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UDATED: Prince William Schools Releases 3 Possible Plans for Returning to School

| July 8, 2020 | 0 Comments | Education

Photo by Ashleigh Henegar

UPDATED: July 9 at 1:40 a.m. 

The Prince William County School Board agreed to Plan II, by which most students would attend school two days a week.

Original Article: 

Prince William County Schools released three proposed plans for returning to school in September at the July 8, 2020 school board meeting.

The plans all adhere to CDC Guidelines for returning during COVID-19 as well as Virginia state regulations.

“It is not a choice,” to comply, said Superintendent Dr. Steven Walts. He notes that Virginia is still within Stage III, and the governor is holding all schools to certain standards, rather than allowing schools do as they please. The governor just issued additional restrictions as of July 6. 

Walts asked that the school board come to a consensus on a preferred plan by the end of the meeting before the final vote next week. The plan needs to be approved by the state and the Prince William Health Department.

Image from Prince William County Schools slide on the opening of schools.

Plan I is 100% virtual for the health and safety of students and staff. 

Plan II would have the majority of students attending just one day a week. The school would be open four days. One day out of the week, teachers would have virtual office hours. 

Some students with special educational needs would be eligible to attend four days a week. Prince William teachers with students in grades K-5 could have their children in school four days a week to satisfy childcare needs. There would still be a 100% virtual option for students, and an option for teachers with health issues to telework.

This is the “gold standard” for distancing, according to Virginia Board of Education Chairman James Lane, said Walts. As only approximately 25% of students would be in buildings at any given time, PWCS would meet CDC Guidelines nearly to the fullest extent.

Plan III would have students in school two days a week and schools would be at 50% of their usual capacity. Teachers of elementary age students would also have the option of sending them for four days. Special education students could utilize the four day schedule as well.

The virtual learning would remain an option for students and teachers who qualify.

Students will not be able to social distance to the fullest extent recommended by the CDC in school and on buses, but the plan meets all required guidance. This plan would require more mask wearing by students. 

There was forth plan, a full return to normalcy, but Governor Northam said that could not be implemented at this time. 

The division is recommending moving the school start date back to Sept. 8 for students. Teachers will start as originally planned, and would use those extra weeks to train before students returned to school. 

Walts said that neighboring jurisdictions are coordinating with Prince William. The coordination will make it easier for teachers who may work in Prince William, but live in Fairfax or Manassas, or vice versa.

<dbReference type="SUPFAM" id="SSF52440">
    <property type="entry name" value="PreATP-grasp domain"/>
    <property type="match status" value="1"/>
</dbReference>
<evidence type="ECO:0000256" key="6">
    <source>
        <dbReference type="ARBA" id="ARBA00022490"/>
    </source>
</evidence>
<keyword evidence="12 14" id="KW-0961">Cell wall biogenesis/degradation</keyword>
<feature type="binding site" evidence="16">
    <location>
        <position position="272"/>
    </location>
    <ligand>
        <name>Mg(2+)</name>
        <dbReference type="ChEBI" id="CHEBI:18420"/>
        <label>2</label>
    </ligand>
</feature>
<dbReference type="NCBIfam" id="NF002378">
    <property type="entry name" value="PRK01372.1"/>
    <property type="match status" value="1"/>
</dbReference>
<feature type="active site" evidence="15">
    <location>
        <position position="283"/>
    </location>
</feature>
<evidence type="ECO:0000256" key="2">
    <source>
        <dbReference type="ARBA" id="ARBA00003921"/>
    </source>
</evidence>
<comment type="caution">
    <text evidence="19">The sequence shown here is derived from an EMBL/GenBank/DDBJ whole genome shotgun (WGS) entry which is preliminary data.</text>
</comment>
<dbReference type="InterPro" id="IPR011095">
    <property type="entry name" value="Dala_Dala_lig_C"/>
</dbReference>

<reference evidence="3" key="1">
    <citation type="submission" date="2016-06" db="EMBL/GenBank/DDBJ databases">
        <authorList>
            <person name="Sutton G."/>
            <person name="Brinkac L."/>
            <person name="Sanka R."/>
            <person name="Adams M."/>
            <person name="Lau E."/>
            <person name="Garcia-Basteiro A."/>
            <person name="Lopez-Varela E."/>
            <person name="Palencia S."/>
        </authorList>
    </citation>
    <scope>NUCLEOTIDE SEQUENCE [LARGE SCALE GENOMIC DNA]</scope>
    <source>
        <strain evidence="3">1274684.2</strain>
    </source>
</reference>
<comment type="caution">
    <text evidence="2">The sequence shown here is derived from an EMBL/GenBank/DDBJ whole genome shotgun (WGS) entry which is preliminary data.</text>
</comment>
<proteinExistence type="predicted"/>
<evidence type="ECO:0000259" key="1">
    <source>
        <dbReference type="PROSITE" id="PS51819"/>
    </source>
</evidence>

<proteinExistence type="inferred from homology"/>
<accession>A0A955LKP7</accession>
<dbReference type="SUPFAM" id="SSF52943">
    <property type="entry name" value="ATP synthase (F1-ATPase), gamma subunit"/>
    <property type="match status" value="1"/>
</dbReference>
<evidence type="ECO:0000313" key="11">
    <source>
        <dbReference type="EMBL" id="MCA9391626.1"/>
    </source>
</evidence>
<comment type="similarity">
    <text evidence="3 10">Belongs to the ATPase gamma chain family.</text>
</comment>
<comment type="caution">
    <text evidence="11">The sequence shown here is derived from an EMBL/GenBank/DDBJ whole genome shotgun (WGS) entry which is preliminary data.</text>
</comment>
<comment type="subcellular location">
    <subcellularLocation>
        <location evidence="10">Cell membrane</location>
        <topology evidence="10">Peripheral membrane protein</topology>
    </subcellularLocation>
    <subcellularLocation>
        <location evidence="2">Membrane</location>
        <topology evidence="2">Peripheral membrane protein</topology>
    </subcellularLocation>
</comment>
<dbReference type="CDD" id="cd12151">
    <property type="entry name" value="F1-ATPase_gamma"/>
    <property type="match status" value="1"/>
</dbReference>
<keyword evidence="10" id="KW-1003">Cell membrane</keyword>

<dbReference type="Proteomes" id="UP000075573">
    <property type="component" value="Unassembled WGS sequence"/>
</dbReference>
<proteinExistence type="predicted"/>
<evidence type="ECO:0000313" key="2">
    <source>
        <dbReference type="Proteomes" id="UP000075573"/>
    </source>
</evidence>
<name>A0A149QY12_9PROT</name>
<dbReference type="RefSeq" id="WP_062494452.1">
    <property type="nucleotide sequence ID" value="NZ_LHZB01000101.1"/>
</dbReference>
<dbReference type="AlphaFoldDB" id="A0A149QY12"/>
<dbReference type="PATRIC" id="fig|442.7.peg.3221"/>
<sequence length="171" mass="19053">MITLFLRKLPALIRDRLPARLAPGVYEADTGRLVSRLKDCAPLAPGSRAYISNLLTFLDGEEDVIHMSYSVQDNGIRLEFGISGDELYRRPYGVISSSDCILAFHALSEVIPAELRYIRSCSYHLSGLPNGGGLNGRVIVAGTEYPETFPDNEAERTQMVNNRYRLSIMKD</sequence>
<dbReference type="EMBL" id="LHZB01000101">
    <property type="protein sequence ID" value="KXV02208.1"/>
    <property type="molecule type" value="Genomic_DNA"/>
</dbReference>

Dr. Jennifer Cassata, Director of the Office of Accountability, analyzed Prince William County Schools’ parent survey. She said the answer revealed that people were very polarized on the issue. Many parents who said they felt “very comfortable” with schools opening, and another large faction said they were “very uncomfortable” with it. 

Of those “very” comfortable with in-person learning, almost 100% said their children would be back in school. They named social and emotional wellbeing as their first priority for their children. 

Those who felt “very uncomfortable” named health and safety as their number one concern. Approximately 50% of those parents said they would have their children return to in person school regardless. 

Overall, 80% of parents said they would have their children return to in-person school. Of the 20% who said no, 83% of them said they would utilize PWCS virtual option; another 11% said they would homeschool their children. 

The survey also revealed that 77% of families owned devices such as computers that children could use. 97.5% of families had access to broadband internet. Of those who did not, some were using cell coverage. 

Of the 12,684 students who occasionally road the bus, 37% of parents said they would have them back on the bus, 42% said not sure. 

Chairman Babur Lateef prefaced the meeting explaining how difficult a situation everyone is in, and assured parents PWCS wants the best for their families.

“I want you to know the school board is listening,”Lateef said. “We have heard all of you.”

He said the challenge they face is akin to rebuilding a building after an earthquake, knowing there will be aftershocks.

He said their priority is the safety of teachers, students and staff, but stakeholders need to keep in mind that, “we are still in an emergency.”

The article may be updated or more information provided in a subsequent article. 

© 2020, Bristow Beat. All rights reserved.

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